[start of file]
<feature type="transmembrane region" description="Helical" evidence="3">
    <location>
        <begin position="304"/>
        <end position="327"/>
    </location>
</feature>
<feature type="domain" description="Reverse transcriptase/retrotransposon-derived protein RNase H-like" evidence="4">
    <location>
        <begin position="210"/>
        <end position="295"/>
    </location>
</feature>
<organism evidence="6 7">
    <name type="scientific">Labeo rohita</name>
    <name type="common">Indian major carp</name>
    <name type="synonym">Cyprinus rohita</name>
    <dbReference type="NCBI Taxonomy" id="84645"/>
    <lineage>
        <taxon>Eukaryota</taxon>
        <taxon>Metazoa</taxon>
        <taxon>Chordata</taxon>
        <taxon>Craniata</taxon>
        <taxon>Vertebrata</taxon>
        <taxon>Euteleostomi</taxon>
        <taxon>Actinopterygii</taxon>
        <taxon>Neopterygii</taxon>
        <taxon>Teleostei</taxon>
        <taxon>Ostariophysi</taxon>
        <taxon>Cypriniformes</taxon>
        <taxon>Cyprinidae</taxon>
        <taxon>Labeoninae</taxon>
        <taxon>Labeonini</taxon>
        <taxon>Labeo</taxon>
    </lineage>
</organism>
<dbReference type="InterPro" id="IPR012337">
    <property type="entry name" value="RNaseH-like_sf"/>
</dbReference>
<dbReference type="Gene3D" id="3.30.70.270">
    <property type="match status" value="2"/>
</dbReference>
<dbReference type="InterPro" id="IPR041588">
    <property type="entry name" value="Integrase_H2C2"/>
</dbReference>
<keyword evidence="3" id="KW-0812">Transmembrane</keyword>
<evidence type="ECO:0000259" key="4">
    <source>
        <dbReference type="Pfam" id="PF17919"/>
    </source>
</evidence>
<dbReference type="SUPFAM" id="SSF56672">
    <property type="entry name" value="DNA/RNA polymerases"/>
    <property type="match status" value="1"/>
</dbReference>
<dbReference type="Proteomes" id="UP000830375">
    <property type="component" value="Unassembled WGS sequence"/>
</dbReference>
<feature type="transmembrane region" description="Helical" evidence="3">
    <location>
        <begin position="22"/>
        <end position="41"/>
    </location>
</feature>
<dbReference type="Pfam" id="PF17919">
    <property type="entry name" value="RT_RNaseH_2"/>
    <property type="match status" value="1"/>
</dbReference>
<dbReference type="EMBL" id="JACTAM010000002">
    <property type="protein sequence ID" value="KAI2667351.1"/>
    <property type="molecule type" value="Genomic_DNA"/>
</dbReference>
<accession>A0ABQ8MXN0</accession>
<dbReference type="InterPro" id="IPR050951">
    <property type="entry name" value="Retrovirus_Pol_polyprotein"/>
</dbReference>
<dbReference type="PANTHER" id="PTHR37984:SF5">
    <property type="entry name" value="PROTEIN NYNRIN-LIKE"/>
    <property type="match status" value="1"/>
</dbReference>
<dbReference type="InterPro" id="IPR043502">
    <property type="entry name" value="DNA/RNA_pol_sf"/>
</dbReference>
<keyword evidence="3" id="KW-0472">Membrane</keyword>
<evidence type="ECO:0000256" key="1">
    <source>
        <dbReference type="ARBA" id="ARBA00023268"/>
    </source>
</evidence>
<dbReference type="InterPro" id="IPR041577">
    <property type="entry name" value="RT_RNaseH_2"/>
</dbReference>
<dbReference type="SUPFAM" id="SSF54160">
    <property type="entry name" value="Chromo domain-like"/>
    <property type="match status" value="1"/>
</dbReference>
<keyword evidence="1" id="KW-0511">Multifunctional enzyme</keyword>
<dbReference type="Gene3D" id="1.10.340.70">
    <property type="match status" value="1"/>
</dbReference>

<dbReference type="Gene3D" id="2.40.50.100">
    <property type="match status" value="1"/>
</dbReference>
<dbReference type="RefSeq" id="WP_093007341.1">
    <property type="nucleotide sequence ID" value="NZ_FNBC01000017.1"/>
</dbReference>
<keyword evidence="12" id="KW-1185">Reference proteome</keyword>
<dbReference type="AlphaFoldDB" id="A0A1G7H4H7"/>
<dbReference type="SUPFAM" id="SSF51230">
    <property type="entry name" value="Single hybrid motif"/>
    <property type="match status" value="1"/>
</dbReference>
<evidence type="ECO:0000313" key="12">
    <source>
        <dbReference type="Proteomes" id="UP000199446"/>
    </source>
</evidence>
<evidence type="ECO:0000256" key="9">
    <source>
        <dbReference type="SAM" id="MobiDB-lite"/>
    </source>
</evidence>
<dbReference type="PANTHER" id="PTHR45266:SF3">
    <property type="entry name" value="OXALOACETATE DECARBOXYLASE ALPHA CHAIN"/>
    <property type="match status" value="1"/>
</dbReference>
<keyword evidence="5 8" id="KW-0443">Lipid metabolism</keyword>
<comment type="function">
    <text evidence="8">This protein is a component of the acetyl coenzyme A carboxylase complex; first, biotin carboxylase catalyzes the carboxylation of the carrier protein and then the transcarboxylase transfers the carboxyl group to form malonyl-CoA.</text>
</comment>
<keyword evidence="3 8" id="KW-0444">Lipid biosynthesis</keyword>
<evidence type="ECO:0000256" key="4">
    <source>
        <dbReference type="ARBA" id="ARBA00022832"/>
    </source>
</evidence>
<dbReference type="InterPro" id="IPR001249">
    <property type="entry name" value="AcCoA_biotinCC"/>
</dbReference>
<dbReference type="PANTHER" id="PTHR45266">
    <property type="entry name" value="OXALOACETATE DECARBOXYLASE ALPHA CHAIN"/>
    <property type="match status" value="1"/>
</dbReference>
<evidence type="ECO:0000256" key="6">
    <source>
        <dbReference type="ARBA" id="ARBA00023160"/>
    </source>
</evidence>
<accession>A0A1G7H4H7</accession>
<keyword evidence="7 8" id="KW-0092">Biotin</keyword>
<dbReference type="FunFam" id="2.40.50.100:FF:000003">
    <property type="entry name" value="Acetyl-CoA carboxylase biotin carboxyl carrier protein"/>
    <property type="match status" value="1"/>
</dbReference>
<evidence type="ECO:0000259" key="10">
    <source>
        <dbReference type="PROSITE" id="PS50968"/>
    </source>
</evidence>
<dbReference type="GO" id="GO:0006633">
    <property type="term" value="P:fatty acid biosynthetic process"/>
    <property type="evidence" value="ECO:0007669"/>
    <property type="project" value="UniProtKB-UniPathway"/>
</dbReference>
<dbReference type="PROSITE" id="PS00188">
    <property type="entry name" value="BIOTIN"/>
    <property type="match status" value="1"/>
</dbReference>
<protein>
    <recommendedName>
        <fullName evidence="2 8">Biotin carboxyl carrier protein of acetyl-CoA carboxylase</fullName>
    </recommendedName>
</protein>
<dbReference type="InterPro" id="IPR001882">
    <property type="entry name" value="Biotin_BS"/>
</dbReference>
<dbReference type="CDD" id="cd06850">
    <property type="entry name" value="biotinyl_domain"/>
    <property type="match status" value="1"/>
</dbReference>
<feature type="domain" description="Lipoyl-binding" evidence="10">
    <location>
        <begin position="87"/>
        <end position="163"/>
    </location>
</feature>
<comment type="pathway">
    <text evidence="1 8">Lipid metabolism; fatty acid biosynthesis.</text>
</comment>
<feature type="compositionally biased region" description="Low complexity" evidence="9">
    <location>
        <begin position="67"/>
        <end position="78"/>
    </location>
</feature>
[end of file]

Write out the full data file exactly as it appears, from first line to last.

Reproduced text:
<feature type="transmembrane region" description="Helical" evidence="3">
    <location>
        <begin position="304"/>
        <end position="327"/>
    </location>
</feature>
<feature type="domain" description="Reverse transcriptase/retrotransposon-derived protein RNase H-like" evidence="4">
    <location>
        <begin position="210"/>
        <end position="295"/>
    </location>
</feature>
<organism evidence="6 7">
    <name type="scientific">Labeo rohita</name>
    <name type="common">Indian major carp</name>
    <name type="synonym">Cyprinus rohita</name>
    <dbReference type="NCBI Taxonomy" id="84645"/>
    <lineage>
        <taxon>Eukaryota</taxon>
        <taxon>Metazoa</taxon>
        <taxon>Chordata</taxon>
        <taxon>Craniata</taxon>
        <taxon>Vertebrata</taxon>
        <taxon>Euteleostomi</taxon>
        <taxon>Actinopterygii</taxon>
        <taxon>Neopterygii</taxon>
        <taxon>Teleostei</taxon>
        <taxon>Ostariophysi</taxon>
        <taxon>Cypriniformes</taxon>
        <taxon>Cyprinidae</taxon>
        <taxon>Labeoninae</taxon>
        <taxon>Labeonini</taxon>
        <taxon>Labeo</taxon>
    </lineage>
</organism>
<dbReference type="InterPro" id="IPR012337">
    <property type="entry name" value="RNaseH-like_sf"/>
</dbReference>
<dbReference type="Gene3D" id="3.30.70.270">
    <property type="match status" value="2"/>
</dbReference>
<dbReference type="InterPro" id="IPR041588">
    <property type="entry name" value="Integrase_H2C2"/>
</dbReference>
<keyword evidence="3" id="KW-0812">Transmembrane</keyword>
<evidence type="ECO:0000259" key="4">
    <source>
        <dbReference type="Pfam" id="PF17919"/>
    </source>
</evidence>
<dbReference type="SUPFAM" id="SSF56672">
    <property type="entry name" value="DNA/RNA polymerases"/>
    <property type="match status" value="1"/>
</dbReference>
<dbReference type="Proteomes" id="UP000830375">
    <property type="component" value="Unassembled WGS sequence"/>
</dbReference>
<feature type="transmembrane region" description="Helical" evidence="3">
    <location>
        <begin position="22"/>
        <end position="41"/>
    </location>
</feature>
<dbReference type="Pfam" id="PF17919">
    <property type="entry name" value="RT_RNaseH_2"/>
    <property type="match status" value="1"/>
</dbReference>
<dbReference type="EMBL" id="JACTAM010000002">
    <property type="protein sequence ID" value="KAI2667351.1"/>
    <property type="molecule type" value="Genomic_DNA"/>
</dbReference>
<accession>A0ABQ8MXN0</accession>
<dbReference type="InterPro" id="IPR050951">
    <property type="entry name" value="Retrovirus_Pol_polyprotein"/>
</dbReference>
<dbReference type="PANTHER" id="PTHR37984:SF5">
    <property type="entry name" value="PROTEIN NYNRIN-LIKE"/>
    <property type="match status" value="1"/>
</dbReference>
<dbReference type="InterPro" id="IPR043502">
    <property type="entry name" value="DNA/RNA_pol_sf"/>
</dbReference>
<keyword evidence="3" id="KW-0472">Membrane</keyword>
<evidence type="ECO:0000256" key="1">
    <source>
        <dbReference type="ARBA" id="ARBA00023268"/>
    </source>
</evidence>
<dbReference type="InterPro" id="IPR041577">
    <property type="entry name" value="RT_RNaseH_2"/>
</dbReference>
<dbReference type="SUPFAM" id="SSF54160">
    <property type="entry name" value="Chromo domain-like"/>
    <property type="match status" value="1"/>
</dbReference>
<keyword evidence="1" id="KW-0511">Multifunctional enzyme</keyword>
<dbReference type="Gene3D" id="1.10.340.70">
    <property type="match status" value="1"/>
</dbReference>

<dbReference type="Gene3D" id="2.40.50.100">
    <property type="match status" value="1"/>
</dbReference>
<dbReference type="RefSeq" id="WP_093007341.1">
    <property type="nucleotide sequence ID" value="NZ_FNBC01000017.1"/>
</dbReference>
<keyword evidence="12" id="KW-1185">Reference proteome</keyword>
<dbReference type="AlphaFoldDB" id="A0A1G7H4H7"/>
<dbReference type="SUPFAM" id="SSF51230">
    <property type="entry name" value="Single hybrid motif"/>
    <property type="match status" value="1"/>
</dbReference>
<evidence type="ECO:0000313" key="12">
    <source>
        <dbReference type="Proteomes" id="UP000199446"/>
    </source>
</evidence>
<evidence type="ECO:0000256" key="9">
    <source>
        <dbReference type="SAM" id="MobiDB-lite"/>
    </source>
</evidence>
<dbReference type="PANTHER" id="PTHR45266:SF3">
    <property type="entry name" value="OXALOACETATE DECARBOXYLASE ALPHA CHAIN"/>
    <property type="match status" value="1"/>
</dbReference>
<keyword evidence="5 8" id="KW-0443">Lipid metabolism</keyword>
<comment type="function">
    <text evidence="8">This protein is a component of the acetyl coenzyme A carboxylase complex; first, biotin carboxylase catalyzes the carboxylation of the carrier protein and then the transcarboxylase transfers the carboxyl group to form malonyl-CoA.</text>
</comment>
<keyword evidence="3 8" id="KW-0444">Lipid biosynthesis</keyword>
<evidence type="ECO:0000256" key="4">
    <source>
        <dbReference type="ARBA" id="ARBA00022832"/>
    </source>
</evidence>
<dbReference type="InterPro" id="IPR001249">
    <property type="entry name" value="AcCoA_biotinCC"/>
</dbReference>
<dbReference type="PANTHER" id="PTHR45266">
    <property type="entry name" value="OXALOACETATE DECARBOXYLASE ALPHA CHAIN"/>
    <property type="match status" value="1"/>
</dbReference>
<evidence type="ECO:0000256" key="6">
    <source>
        <dbReference type="ARBA" id="ARBA00023160"/>
    </source>
</evidence>
<accession>A0A1G7H4H7</accession>
<keyword evidence="7 8" id="KW-0092">Biotin</keyword>
<dbReference type="FunFam" id="2.40.50.100:FF:000003">
    <property type="entry name" value="Acetyl-CoA carboxylase biotin carboxyl carrier protein"/>
    <property type="match status" value="1"/>
</dbReference>
<evidence type="ECO:0000259" key="10">
    <source>
        <dbReference type="PROSITE" id="PS50968"/>
    </source>
</evidence>
<dbReference type="GO" id="GO:0006633">
    <property type="term" value="P:fatty acid biosynthetic process"/>
    <property type="evidence" value="ECO:0007669"/>
    <property type="project" value="UniProtKB-UniPathway"/>
</dbReference>
<dbReference type="PROSITE" id="PS00188">
    <property type="entry name" value="BIOTIN"/>
    <property type="match status" value="1"/>
</dbReference>
<protein>
    <recommendedName>
        <fullName evidence="2 8">Biotin carboxyl carrier protein of acetyl-CoA carboxylase</fullName>
    </recommendedName>
</protein>
<dbReference type="InterPro" id="IPR001882">
    <property type="entry name" value="Biotin_BS"/>
</dbReference>
<dbReference type="CDD" id="cd06850">
    <property type="entry name" value="biotinyl_domain"/>
    <property type="match status" value="1"/>
</dbReference>
<feature type="domain" description="Lipoyl-binding" evidence="10">
    <location>
        <begin position="87"/>
        <end position="163"/>
    </location>
</feature>
<comment type="pathway">
    <text evidence="1 8">Lipid metabolism; fatty acid biosynthesis.</text>
</comment>
<feature type="compositionally biased region" description="Low complexity" evidence="9">
    <location>
        <begin position="67"/>
        <end position="78"/>
    </location>
</feature>